By: Noah Wright
The Indians are now going to be without MVP caliber shortstop Francisco Lindor to start the season, and potentially all of April. However, the free agent crop is still deep, and holds one certain unsigned player who perfectly fits the Cleveland Indians. I’m talking about the most versatile player in the MLB, Marwin Gonzalez.
Now why is Gonzalez the perfect fit the Indians? Well first, he can play shortstop to a good degree. He has positive marks in DRS at shortstop. This makes him a good fill-in for Lindor. Plus, it’s his main position by trade. Next, he’s a good bat. In 2017, Gonzalez broke out, and batted an impressive .303/.377/.530 with 23 home runs in 515 plate appearances, and 144 wRC+. He did that all while seeing at least 100 innings logged at 5 different positions. In 2018, Gonzalez may not have been too impressive overall, but he did heat up in the second half, batting .275/.352/.492.
Gonzalez would also probably benefit from a move away from Minute Maid Park. The Astros home stadium is pretty pitcher friendly, and it shows in Marwin’s home and away splits. Throughout his career, Gonzalez has batted .254/.310/.410 at home, and .272/.326/.428 on the road. Plus, he’ll be in a very hitter friendly environment speaking that the Indians are in the AL Central, the weakest division in the MLB. Marwin will face the Tigers’ and Royals’ pitching staffs, 2 of the shallowest staffs in all of baseball. In Progressive Field, the Indians home park, Gonzalez has a .273/.333/.545 line.
However, Gonzalez will provide much value in his positional versatility. Gonzalez has played every position at least 3 times throughout his career except for pitcher and catcher. Marwin would fill in for Lindor until he is 100%, and then once Lindor is healthy, Gonzalez can help in many areas that the Indians need help in. One of those areas is second base. Currently, the Indians have Jason Kipnis penciled in as the main 2B. Last season, Kipnis put up a .230/.315/.389 line in 601 plate appearances. Overall, he was worth 89 wRC+. Kipnis’ offensive production was about the same in 2017 as well. This is also the second straight season Kipnis has had negative ratings in DRS, and he’s no longer a big stolen base threat like he was early in his career.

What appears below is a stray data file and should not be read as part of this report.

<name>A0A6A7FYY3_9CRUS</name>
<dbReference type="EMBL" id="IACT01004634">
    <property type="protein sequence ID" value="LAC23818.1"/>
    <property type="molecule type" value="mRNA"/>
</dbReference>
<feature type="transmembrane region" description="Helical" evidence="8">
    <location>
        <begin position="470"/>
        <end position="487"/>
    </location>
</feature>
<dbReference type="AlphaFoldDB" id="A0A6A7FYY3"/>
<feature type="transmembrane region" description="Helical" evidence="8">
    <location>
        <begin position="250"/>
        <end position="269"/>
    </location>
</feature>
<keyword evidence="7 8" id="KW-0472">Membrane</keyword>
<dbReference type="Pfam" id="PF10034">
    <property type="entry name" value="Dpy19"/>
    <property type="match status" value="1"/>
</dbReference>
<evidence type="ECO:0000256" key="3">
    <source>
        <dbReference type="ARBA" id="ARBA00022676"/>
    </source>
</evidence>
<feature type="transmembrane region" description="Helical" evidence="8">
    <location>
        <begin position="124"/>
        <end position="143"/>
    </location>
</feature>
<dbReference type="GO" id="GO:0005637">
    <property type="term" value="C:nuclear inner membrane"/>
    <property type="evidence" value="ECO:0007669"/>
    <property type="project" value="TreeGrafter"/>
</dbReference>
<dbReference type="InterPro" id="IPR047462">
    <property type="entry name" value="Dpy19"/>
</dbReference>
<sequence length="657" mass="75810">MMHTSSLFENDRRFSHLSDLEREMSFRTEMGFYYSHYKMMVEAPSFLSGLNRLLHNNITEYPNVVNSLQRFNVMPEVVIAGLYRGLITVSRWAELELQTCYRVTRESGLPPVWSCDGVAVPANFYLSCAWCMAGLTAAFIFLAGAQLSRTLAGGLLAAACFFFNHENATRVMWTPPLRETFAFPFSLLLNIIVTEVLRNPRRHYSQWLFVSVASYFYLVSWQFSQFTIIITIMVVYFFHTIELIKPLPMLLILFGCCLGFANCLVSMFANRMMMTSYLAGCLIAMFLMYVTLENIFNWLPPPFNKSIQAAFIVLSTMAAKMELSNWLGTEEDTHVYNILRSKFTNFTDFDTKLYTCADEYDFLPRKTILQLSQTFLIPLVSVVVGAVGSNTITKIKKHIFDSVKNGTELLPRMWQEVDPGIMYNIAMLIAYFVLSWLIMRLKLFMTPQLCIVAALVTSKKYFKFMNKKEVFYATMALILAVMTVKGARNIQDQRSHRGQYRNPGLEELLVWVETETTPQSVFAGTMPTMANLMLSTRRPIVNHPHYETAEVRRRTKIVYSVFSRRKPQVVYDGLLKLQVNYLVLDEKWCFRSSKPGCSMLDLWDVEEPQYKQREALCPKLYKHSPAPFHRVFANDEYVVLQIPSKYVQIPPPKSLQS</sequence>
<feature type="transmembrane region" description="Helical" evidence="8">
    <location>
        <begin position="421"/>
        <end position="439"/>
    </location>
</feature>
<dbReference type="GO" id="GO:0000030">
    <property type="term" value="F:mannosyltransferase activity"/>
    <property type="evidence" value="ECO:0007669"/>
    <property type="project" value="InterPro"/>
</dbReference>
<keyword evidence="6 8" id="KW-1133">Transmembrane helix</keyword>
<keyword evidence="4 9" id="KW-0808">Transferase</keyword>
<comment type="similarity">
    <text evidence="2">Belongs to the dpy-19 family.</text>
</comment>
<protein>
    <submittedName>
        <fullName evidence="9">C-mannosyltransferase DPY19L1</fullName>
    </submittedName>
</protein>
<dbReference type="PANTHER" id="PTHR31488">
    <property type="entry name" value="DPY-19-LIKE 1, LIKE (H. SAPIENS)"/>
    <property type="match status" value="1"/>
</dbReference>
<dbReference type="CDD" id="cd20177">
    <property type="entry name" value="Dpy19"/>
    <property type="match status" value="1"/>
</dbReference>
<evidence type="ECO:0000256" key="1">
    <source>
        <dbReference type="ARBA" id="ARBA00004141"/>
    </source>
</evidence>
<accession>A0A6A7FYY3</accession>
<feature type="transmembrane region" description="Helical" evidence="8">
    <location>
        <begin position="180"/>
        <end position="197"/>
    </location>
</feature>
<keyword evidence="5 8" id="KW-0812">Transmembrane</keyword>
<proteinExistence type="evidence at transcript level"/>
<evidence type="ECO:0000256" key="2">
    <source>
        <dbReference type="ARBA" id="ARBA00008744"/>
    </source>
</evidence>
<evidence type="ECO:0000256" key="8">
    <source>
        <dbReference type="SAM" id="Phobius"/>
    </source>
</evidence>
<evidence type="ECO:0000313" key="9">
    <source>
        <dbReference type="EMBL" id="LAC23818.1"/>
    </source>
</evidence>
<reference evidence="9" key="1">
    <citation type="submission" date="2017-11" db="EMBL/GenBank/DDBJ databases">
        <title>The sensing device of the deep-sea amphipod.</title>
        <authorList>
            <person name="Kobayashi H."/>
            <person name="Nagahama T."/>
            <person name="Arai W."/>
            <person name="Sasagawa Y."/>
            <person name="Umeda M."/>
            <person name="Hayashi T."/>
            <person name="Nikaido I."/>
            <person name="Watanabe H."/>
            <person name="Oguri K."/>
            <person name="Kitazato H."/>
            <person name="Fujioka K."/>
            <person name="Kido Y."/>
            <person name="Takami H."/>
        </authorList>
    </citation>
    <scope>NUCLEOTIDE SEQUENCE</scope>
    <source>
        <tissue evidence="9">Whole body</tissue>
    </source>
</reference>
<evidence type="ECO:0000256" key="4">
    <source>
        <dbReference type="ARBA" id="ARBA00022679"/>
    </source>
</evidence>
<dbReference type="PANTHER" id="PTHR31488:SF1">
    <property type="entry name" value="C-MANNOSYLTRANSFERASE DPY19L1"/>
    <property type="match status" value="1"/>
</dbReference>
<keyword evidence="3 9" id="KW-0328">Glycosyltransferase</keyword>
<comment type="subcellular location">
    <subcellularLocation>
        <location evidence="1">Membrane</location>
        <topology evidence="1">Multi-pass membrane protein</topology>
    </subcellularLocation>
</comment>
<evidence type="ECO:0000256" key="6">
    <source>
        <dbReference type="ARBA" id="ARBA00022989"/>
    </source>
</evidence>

In the outfield, the Indians are relying on a combination of a platoon of Matt Joyce/Jordan Luplow in left field, Leonys Martin in center, and Tyler Naquin in right. Overall, that’s not a very impressive outfield. For starters, Naquin has struggled with injuries and performance inconsistencies since his rookie year back in 2016. The past 2 seasons have seen Naquin bat just .256/.287/.341 in only 80 games. While Martin is still a good outfielder in terms of defense (3 DRS, 9.1 UZR, 4.1 arm rating), he’s overall mediocre with the bat. The most promising of all 3 outfield positions is the platoon in left field. Matt Joyce may be coming off of an injury and slumped plagued season, but it was only 2017 when he batted a solid .243/.335/.473 with 25 home runs and 116 wRC+ in 544 PA’s with the A’s. Luplow on the other hand, showed good defensive prowess in LF with 5 DRS in LF with the Pirates. Luplow had also shown off some pop in his bat, having a .527 slugging % and 23 home runs between the Bucs’ AA and AAA teams in 2017. Even though he was a good hitter in the minors, he’s yet to duplicate that in the majors with only .644 OPS in 190 MLB plate appearances. Marwin could add a proven MLB bat to that weak outfield, and also not be a slouch out there defensively. Afterall, he has positive marks in DRS when he plays left.
Marwin Gonzalez is the overall most perfect fit for the Indians. He can fill in at short for the time being, play some second base if need be, and some LF too. At this point in the off season, Gonzalez’s market has been next to bare bones. There has not been any talk about him since the Nats showed some interest in him, but then went on to sign Brian Dozier to fill their need at second. So money should not be an issue. I’m going to estimate Gonzalez gets around 2 years $18 million (9 million AAV). After the Indians cut some costs, they should easily be able to afford a $9 million player who is one of, if not the most versatile players in all of baseball right now.